Pedals are often just taken for granted, but we do need to check that they are securely attached to the cranks. If they are ridden loose this could lead to damaging the cranks. So regularly checking that they are tight will you keep you safe on your Unicycle and could also save you money.
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5. Crank extractor
The crank extractor is used for removing the cranks from your unicycle wheel. Changing the length of your cranks will change the way your unicycle rides and feels. If you aren’t lucky enough to have a Unicycle for all the different disciplines that you do, then changing cranks can allow you to use the same unicycle for a few different activities.
Crank Extractor - Multi Function
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For a rim Brake you will need a frame with Magura mounts welded to the frame (Alot of Muni frames already have these) they will look like this
If the frame has these mounts then all you need to do is get a Magura brake, some Magura clamps and a brake lever mount and you have everything you need. Here at Unicycle.com UK we have a Starter brake kit which contains all you need to get riding with a brake.
For a Disc brake setup there are two paths you can take, Internal or external.
For this option you will need a Disc Hub* (such as the Nimbus Oracle Disc Hub), Nimbus D’brake (if your frame does not have a disc brake tab), Brake lever mount and a Disc brake.
*we offer a wheel building service
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For this option you will need a pair of disc compatible cranks (such as the Kris Holm Dual hole Spirit Cranks), Nimbus D’Brake (if your frame does not have a disc brake tab, a few washers may be required), Brake lever mount and a Disc brake.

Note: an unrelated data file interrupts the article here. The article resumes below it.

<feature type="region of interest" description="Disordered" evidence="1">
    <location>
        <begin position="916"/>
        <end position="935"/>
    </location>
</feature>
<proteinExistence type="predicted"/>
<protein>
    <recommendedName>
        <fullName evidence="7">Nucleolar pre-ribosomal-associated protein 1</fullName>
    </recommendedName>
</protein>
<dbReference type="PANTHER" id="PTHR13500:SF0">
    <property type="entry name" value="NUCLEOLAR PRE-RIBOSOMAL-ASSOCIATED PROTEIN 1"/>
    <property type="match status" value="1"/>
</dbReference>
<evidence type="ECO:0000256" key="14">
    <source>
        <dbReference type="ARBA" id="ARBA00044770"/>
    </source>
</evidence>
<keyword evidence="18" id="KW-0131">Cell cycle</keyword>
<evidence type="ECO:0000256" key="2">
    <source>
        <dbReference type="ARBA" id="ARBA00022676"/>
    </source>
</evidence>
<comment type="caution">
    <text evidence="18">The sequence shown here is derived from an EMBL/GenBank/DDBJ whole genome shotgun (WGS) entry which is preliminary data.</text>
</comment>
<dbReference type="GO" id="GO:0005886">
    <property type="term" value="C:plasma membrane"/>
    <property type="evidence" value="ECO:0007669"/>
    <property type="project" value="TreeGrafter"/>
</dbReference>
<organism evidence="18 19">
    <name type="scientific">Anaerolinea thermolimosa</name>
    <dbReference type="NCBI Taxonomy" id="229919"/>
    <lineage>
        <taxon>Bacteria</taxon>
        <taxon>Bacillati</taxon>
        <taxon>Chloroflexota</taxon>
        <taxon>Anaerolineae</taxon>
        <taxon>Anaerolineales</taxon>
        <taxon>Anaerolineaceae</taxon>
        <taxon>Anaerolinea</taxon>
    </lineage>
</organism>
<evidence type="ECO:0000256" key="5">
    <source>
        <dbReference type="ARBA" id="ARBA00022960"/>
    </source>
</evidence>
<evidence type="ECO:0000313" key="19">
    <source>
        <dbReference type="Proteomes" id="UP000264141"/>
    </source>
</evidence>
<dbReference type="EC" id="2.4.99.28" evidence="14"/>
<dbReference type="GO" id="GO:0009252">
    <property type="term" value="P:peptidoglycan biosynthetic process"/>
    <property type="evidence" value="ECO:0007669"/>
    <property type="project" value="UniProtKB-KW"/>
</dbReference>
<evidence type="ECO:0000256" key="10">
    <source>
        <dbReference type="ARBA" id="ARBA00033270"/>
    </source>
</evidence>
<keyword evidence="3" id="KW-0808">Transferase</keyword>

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What you will require:
Replacement bearings - see here for quality replacement bearings, Crank extractor and bearing puller - again we sell these. Pedal spanner, 14mm Socket or 8mm Allen key, Rubber hammer/mallet and some cut of sections of seat post.
To remove and fit bearings:
1. Remove the dust covers from the cranks (if you have them).
2. Remove the nuts/bolts from the centre of the cranks
3. Remove the cranks using a crank extractor. (Be sure to screw the extractor fully home before you start to extract the cranks).
4. Remove the wheel from the frame, in most cases this involves removing 4 bolts from the bracket that surrounds the bearing.
5. Fit the bearing puller over the bearings and use a spanner to pull the bearing from the hub. Be sure to seat the legs of the bearing puller securely under the bearing so that it is not destroyed before it is removed from the hub. For ISIS hubs use the ISIS cap from the crank extractor to prevent the bearing puller damaging the threads in the hub.
6. Once both bearings have been removed clean the hub shaft with wire wool and little oil to remove any rust or dirt.
7. Fit new bearings over the shaft (be sure to fit spacer on first if one was fitted) and gently push, ensuring that it is square with the shaft. When it can not be pushed any further on by hand, slip an old piece of seatpost over the shaft on both bearings (Ensure that the Old seatpost is pressing on the centre of the bearing, not the outer ring or rubber seal). Place the wheel on a solid surface or floor. Hit the old seatpost with a hammer until bearing is seated home (see pic below)
8. Clean the bearing holders to be sure that there is no dirt or rust.
9. Re-fit the wheel in the frame. Be sure not to over tighten the bearing cups as this will impede the performance of the bearing.
10. Re-fit the cranks on the hub. Be sure to check that the cranks are on the correct side. There should be an L or R on the cranks to indicate which is which.
12. Tighten the crank nuts/bolts these must be secure. Tighten well but do not over tighten.
13. Replace the plastic dust caps (if you have them).
14. Go for a ride :-)
Here is also a couple of great videos of David riding, and building his creation.